written by john c Ashworth, ma
Watch this video to learn how grip strength predicts mortality
Read this post to discover how grip strength predicts mortality.
A few years ago I published my first book. In that book I spent a great deal of time discussing the importance of strength training as a powerful strategy for losing weight. I have long been a big promoter of exercise that builds real strength, and of strength training in general because it almost always seems to be missing in a meaningful way in your exercise program. New research reveals that Grip strength predicts heart attacks, which adds to the strength of my recommendation. …Yes, I couldn’t resist the pun 🙂
In this study, researchers measures the grip strength of people aged 35 to 70 from high to low income countries. There were almost 140,000 subjects and over the four year time period of the investigation, 3,379 people died. The astounding finding was that after controlling for other variables, researchers found that for every 11 pound decrease in grip strength, there was a 17% increased risk for cardiovascular death, a 7% increased risk for heart attack, and a 9% increased risk of stroke.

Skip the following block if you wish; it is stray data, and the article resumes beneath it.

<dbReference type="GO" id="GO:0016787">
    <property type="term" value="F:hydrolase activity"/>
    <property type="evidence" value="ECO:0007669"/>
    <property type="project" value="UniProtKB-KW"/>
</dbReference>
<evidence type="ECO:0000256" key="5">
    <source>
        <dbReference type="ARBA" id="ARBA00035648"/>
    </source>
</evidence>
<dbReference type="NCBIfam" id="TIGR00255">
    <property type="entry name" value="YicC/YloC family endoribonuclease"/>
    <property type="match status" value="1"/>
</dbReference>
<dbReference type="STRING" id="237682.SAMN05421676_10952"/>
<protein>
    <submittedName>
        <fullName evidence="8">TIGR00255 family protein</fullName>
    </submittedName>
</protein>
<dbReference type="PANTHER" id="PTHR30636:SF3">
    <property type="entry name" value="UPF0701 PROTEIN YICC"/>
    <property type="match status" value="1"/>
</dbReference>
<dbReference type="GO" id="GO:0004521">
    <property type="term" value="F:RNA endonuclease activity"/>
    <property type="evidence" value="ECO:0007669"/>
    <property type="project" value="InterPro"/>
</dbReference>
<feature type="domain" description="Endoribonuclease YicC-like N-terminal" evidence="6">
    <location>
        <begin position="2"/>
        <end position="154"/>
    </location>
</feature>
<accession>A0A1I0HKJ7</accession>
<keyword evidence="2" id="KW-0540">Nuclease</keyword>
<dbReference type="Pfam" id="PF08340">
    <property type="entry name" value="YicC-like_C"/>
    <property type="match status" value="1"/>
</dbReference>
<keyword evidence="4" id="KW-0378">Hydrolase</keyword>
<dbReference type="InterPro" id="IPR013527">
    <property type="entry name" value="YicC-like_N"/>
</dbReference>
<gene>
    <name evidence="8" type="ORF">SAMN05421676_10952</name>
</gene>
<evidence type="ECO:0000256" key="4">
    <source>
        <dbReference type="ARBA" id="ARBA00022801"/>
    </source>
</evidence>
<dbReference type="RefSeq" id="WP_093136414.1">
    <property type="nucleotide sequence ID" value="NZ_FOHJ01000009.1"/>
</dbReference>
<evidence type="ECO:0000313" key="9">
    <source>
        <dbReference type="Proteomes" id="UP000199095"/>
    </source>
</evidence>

Even more interesting was the fact that grip strength in this investigation was a stronger predictor of all cause mortality and cardiovascular death than using a more traditional risk factor like blood pressure. At the same time, there was no association of grip strength with diabetes, pneumonia, or falls and fractures.
Researchers said it was still not clear from this investigation whether grip strength is just a marker of good health or if increasing it would lower cardiovascular disease risk. However, this is essentially what they have discovered in this study. That the weaker your grip, the higher your risk for heart problems and death. But before you go out with the sole purpose of simply increasing your grip strength, remember that increased grip strength is really a result of increased levels of overall strength. As the physicians in this study concluded, it appears likely that they should be advising patients not just to exercise regularly, but to add some resistance training as part of that training.
The following is a strength routine you can use that includes some of my most recent exercise of the week additions on YouTube:
1. Cross body curl and press
2. Three moves to help drive your heart rate up and build strength
3. Cable wood chip to one side
4. Full lunge with reach toward the floor
Grip strength predicts heart attacks for the link to the New York Times article I referenced for this post.